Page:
Romney and student loans

Gee, what a surprise, Romney prefers banks over students:

Mitt Romney promises to usher private lenders back into the federal student loan market in a bid to decrease default rates and increase efficiency if he becomes president, but such a move could cost taxpayers tens of billions of dollars over a decade without saving students money, according to several higher education analysts.

The prime beneficiaries, critics say, would be banks and loan companies that stand to reap a financial boon through subsidies to make nearly risk-free, government-backed loans. They are the same firms that benefited from the system that existed for decades before 2010, when President Obama required that the government issue all federal student loans.

Bill Hansen, a Romney adviser on higher education policy, said in an interview the presumed Republican nominee does not intend to replicate the old system, which entailed the government paying banks billions of dollars in subsidies and fees to cover their exposure in making student loans at low rates.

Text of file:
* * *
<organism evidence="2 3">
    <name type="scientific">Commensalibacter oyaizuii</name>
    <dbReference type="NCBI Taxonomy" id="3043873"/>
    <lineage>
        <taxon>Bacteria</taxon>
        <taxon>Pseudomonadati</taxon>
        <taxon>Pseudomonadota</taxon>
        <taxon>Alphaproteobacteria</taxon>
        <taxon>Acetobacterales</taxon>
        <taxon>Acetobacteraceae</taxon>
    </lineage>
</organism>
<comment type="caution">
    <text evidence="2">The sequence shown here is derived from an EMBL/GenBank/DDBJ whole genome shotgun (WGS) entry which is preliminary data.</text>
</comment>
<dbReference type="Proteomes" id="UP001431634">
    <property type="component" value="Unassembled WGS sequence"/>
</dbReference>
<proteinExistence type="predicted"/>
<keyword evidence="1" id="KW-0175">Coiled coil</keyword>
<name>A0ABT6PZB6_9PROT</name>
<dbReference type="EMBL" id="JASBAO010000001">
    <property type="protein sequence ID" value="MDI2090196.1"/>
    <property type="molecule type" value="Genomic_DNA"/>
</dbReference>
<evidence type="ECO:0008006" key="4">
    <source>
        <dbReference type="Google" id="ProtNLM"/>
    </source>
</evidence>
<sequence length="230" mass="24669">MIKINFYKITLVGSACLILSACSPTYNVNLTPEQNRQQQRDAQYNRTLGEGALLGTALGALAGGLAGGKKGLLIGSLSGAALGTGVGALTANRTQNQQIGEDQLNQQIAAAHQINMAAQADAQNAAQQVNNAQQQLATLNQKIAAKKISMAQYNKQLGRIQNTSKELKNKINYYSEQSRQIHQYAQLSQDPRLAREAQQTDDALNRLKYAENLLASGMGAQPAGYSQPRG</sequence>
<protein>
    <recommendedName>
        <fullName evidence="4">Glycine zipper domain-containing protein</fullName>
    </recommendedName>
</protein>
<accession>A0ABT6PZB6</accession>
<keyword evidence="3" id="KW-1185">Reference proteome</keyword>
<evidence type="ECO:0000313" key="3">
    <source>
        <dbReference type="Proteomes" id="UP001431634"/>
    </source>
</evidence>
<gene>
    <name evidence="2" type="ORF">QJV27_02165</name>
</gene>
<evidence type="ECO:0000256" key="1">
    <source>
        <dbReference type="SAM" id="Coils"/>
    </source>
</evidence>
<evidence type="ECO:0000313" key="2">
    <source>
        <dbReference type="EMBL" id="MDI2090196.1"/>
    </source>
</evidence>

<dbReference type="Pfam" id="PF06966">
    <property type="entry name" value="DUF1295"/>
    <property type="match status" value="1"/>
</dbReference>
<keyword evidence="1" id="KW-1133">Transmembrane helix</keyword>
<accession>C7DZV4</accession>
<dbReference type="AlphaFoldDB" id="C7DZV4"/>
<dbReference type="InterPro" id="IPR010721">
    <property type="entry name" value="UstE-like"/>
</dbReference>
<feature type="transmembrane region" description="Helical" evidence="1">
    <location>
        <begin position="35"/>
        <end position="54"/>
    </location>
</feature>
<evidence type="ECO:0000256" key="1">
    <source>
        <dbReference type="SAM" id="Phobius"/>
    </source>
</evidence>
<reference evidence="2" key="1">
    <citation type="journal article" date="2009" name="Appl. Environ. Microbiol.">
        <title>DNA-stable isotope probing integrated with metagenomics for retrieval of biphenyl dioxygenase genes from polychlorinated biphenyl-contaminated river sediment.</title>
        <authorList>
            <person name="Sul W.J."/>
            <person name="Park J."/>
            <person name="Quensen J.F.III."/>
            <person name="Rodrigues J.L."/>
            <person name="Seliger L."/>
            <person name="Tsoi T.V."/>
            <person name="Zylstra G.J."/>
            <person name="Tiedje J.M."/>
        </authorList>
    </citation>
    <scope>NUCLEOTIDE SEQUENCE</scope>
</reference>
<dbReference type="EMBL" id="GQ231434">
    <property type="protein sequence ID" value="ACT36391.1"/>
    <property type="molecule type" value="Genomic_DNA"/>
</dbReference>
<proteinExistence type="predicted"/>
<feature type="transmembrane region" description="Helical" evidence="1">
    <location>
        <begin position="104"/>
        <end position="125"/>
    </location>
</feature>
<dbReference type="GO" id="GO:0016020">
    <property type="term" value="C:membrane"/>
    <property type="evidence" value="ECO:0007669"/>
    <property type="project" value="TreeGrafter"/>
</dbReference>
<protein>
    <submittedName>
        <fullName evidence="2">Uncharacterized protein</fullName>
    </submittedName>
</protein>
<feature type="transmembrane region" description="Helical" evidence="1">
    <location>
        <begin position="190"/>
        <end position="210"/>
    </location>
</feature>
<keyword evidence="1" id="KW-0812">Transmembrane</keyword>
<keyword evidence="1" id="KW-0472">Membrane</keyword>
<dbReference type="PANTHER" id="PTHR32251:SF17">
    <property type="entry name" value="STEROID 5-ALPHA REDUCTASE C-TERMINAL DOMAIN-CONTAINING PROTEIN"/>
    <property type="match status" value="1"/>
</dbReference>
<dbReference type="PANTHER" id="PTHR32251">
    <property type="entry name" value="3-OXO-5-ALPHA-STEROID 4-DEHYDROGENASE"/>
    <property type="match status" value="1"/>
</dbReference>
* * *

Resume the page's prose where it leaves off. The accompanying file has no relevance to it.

Although Hansen said new private programs would not necessarily be government-subsidized, he added that the campaign has yet to discuss the parameters, so it remains unclear how much money Romney’s plan would cost or save.

Another surprise, Romney has a plan that he says will save money … but he provides no details. And this is priceless (still Hansen):

“The current framework is a one-size-fits-all government solution that will never be customer-friendly and is totally subject to the political winds of the day.”

He’s correct, Republicans want to cut almost all discretionary spending and will cut this program given the opportunity  … for example, if Romney is elected.

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